Lepcha v hydropower

Sikkim has recently been witness to what may be the longest satyagraha in its history. The indefinite hunger strike was called on 20 June 2007 by the Affected Citizens of Teesta, an ostensibly apolitical organisation formed to fight the Gangtok government's decision to build seven large-scale hydroelectric projects within the ancestral lands of the indigenous Lepcha community. Since then, at any given time passers-by at the Bhutia Lepcha House in Gangtok have seen at least ten satyagrahis lying down in silent protest – young women and men, as well as a host of Buddhist lamas.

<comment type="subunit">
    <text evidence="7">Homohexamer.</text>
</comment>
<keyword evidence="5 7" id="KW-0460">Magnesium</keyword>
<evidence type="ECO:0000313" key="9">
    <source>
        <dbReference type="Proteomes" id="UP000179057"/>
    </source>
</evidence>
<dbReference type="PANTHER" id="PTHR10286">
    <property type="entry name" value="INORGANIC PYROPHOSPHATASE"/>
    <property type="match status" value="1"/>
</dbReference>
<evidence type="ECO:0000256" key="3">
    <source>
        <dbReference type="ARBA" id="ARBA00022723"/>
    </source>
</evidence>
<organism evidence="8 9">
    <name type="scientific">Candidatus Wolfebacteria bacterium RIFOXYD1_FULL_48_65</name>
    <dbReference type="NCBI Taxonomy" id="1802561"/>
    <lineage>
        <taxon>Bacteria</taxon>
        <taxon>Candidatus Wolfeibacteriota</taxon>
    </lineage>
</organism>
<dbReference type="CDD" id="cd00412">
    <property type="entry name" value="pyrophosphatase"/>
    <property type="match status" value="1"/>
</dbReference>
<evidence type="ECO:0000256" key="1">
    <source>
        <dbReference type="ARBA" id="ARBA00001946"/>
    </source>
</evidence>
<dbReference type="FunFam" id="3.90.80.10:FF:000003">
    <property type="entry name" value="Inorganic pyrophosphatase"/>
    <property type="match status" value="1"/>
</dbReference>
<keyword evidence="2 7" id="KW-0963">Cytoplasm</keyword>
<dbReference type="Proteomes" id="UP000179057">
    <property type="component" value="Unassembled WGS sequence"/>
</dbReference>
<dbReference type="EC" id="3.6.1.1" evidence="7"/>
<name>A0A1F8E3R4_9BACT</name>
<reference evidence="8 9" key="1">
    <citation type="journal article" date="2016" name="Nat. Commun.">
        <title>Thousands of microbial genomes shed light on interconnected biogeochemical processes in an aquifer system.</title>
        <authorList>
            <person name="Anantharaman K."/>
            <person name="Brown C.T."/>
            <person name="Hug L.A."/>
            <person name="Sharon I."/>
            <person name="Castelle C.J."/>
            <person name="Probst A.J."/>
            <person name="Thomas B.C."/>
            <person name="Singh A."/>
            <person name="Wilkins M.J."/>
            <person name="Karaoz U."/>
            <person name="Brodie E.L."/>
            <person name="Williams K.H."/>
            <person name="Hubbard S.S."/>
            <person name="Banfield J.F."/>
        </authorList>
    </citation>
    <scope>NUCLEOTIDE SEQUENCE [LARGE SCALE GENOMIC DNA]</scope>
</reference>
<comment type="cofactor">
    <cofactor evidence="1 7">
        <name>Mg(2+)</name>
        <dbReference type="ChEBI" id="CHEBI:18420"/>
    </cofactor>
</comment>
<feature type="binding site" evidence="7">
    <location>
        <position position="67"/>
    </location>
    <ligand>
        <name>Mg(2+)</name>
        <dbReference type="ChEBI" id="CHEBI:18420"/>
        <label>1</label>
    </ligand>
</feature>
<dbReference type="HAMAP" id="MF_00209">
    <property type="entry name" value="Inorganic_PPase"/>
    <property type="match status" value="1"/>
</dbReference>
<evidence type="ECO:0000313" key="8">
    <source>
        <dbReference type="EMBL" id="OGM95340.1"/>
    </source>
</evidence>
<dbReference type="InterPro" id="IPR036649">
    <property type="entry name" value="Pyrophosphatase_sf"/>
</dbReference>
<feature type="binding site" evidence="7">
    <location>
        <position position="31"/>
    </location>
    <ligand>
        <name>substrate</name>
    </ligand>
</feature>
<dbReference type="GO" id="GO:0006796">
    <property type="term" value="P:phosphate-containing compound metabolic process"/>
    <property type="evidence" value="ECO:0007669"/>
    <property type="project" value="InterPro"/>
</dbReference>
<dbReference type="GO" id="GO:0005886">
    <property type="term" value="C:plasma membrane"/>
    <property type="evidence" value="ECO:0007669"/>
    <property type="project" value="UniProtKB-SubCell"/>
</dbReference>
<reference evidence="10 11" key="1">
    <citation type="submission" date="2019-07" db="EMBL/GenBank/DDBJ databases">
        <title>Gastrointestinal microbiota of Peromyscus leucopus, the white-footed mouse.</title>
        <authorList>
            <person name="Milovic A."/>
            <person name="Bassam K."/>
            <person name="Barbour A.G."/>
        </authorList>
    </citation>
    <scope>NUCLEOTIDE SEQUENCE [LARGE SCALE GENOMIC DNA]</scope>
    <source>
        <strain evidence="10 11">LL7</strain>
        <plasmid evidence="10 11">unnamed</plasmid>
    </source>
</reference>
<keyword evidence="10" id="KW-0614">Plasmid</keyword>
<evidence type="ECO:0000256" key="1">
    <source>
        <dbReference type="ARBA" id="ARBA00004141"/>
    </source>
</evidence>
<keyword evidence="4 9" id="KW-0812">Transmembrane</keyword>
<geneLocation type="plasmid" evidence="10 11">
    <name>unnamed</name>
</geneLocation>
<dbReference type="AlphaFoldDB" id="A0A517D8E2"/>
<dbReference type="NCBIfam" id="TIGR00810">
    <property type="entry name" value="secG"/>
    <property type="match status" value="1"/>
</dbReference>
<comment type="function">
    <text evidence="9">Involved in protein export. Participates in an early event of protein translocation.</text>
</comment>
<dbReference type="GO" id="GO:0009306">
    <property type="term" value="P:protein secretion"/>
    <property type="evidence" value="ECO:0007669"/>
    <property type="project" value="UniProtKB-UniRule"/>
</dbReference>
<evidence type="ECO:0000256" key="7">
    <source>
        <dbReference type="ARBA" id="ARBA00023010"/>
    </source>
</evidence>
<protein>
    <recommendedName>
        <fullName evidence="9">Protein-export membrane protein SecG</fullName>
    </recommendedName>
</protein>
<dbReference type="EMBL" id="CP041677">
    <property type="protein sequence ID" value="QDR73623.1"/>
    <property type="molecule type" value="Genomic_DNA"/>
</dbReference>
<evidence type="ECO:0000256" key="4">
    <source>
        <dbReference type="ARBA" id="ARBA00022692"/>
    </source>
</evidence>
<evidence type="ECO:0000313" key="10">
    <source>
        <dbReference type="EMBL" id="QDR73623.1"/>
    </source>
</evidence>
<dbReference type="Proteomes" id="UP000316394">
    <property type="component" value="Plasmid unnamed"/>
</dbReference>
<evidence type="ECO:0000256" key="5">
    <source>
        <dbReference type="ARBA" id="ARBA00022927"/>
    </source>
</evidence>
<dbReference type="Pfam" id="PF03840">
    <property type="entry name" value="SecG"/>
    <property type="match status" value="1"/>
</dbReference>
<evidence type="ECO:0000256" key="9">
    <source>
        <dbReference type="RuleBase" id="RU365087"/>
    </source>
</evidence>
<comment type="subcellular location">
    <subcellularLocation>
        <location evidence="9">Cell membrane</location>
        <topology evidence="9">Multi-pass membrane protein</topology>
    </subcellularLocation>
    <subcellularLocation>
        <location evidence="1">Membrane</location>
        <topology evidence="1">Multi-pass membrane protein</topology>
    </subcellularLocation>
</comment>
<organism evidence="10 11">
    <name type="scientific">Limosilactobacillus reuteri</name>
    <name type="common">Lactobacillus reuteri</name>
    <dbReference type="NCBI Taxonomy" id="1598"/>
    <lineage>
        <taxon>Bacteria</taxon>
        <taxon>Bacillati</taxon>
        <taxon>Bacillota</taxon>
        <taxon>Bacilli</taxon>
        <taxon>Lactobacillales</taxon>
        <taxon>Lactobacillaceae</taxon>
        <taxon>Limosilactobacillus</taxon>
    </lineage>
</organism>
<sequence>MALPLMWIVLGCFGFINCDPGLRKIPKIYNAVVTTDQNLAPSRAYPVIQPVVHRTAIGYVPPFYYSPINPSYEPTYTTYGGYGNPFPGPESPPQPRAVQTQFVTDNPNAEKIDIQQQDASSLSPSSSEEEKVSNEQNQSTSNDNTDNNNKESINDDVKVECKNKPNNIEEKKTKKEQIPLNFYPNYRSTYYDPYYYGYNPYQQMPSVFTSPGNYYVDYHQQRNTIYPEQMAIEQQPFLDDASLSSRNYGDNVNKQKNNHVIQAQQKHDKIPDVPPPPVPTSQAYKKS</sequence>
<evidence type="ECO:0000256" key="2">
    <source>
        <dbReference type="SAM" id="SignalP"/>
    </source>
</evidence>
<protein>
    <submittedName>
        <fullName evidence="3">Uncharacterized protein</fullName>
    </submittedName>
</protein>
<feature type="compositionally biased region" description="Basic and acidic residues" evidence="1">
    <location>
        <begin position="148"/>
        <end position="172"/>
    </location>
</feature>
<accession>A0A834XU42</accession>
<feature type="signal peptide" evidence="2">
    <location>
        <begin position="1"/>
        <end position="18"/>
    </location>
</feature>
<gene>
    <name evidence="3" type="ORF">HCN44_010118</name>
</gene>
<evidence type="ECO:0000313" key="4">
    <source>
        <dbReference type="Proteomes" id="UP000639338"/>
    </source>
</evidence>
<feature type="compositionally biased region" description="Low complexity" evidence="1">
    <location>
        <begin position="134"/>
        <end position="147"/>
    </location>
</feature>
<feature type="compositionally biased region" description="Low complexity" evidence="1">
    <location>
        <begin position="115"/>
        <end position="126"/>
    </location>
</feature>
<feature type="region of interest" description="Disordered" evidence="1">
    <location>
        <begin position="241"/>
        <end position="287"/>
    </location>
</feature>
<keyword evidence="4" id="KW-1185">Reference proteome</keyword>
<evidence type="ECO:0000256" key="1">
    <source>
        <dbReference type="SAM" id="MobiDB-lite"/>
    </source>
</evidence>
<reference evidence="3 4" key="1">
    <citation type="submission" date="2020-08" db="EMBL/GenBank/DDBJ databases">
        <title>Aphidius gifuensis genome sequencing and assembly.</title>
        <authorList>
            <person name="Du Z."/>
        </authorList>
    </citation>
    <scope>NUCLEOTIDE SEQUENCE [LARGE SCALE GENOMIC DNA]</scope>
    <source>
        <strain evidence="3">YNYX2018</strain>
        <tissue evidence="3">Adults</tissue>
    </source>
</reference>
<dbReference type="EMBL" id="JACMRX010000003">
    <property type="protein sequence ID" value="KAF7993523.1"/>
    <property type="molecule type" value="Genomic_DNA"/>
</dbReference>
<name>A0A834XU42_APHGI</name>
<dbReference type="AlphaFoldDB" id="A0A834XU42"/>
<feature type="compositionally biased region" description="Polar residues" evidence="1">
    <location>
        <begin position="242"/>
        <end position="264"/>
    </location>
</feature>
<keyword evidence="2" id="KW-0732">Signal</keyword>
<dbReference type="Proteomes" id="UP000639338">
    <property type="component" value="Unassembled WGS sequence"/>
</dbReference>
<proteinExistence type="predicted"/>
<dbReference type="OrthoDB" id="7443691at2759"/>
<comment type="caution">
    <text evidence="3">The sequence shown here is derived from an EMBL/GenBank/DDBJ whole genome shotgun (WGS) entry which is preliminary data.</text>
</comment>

Meanwhile, at the state hospital nearby, two young men lie on infirmary cots, their bodies slowly breaking down. These are Dawa Lepcha and Tenzing Gyatso Lepcha, the two who initiated the strike. "We are optimistic that the path set by Dawa and Tenzing will eventually lead the government to rethink and stop the destruction of our sacred land," one young protestor said recently, echoing the sentiments of his fellow strikers. (On 22 August, after 63 days, Dawa and Tenzing tearfully halted their strike, citing health issues and the recent offer of talks by the state's chief minister.)

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